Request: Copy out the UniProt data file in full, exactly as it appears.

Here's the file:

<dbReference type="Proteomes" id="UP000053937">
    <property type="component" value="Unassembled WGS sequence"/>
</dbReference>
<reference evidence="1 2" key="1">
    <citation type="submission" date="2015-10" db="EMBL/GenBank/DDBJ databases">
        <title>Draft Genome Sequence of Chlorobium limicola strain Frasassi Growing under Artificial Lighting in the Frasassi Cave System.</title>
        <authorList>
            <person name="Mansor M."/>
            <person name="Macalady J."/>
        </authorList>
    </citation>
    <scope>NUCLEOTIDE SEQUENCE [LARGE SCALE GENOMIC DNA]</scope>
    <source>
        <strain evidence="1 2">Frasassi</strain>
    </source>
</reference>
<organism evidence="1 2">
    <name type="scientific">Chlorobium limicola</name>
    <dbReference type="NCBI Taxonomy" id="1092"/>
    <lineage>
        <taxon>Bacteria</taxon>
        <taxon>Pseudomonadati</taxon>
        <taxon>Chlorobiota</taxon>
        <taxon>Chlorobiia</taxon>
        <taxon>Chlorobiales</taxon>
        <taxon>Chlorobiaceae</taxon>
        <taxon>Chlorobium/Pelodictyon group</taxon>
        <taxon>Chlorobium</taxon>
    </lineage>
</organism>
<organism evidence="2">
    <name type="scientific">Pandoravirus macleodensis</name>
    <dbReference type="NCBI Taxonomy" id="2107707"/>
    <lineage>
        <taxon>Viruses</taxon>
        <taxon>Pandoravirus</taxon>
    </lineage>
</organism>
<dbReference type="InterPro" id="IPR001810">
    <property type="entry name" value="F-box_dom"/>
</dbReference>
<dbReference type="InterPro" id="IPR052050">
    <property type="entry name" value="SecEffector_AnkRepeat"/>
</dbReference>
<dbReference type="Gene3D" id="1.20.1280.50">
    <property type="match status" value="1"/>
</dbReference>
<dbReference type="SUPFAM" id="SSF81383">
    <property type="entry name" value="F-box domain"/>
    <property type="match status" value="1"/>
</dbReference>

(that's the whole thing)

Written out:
<dbReference type="Proteomes" id="UP000053937">
    <property type="component" value="Unassembled WGS sequence"/>
</dbReference>
<reference evidence="1 2" key="1">
    <citation type="submission" date="2015-10" db="EMBL/GenBank/DDBJ databases">
        <title>Draft Genome Sequence of Chlorobium limicola strain Frasassi Growing under Artificial Lighting in the Frasassi Cave System.</title>
        <authorList>
            <person name="Mansor M."/>
            <person name="Macalady J."/>
        </authorList>
    </citation>
    <scope>NUCLEOTIDE SEQUENCE [LARGE SCALE GENOMIC DNA]</scope>
    <source>
        <strain evidence="1 2">Frasassi</strain>
    </source>
</reference>
<organism evidence="1 2">
    <name type="scientific">Chlorobium limicola</name>
    <dbReference type="NCBI Taxonomy" id="1092"/>
    <lineage>
        <taxon>Bacteria</taxon>
        <taxon>Pseudomonadati</taxon>
        <taxon>Chlorobiota</taxon>
        <taxon>Chlorobiia</taxon>
        <taxon>Chlorobiales</taxon>
        <taxon>Chlorobiaceae</taxon>
        <taxon>Chlorobium/Pelodictyon group</taxon>
        <taxon>Chlorobium</taxon>
    </lineage>
</organism>
<organism evidence="2">
    <name type="scientific">Pandoravirus macleodensis</name>
    <dbReference type="NCBI Taxonomy" id="2107707"/>
    <lineage>
        <taxon>Viruses</taxon>
        <taxon>Pandoravirus</taxon>
    </lineage>
</organism>
<dbReference type="InterPro" id="IPR001810">
    <property type="entry name" value="F-box_dom"/>
</dbReference>
<dbReference type="InterPro" id="IPR052050">
    <property type="entry name" value="SecEffector_AnkRepeat"/>
</dbReference>
<dbReference type="Gene3D" id="1.20.1280.50">
    <property type="match status" value="1"/>
</dbReference>
<dbReference type="SUPFAM" id="SSF81383">
    <property type="entry name" value="F-box domain"/>
    <property type="match status" value="1"/>
</dbReference>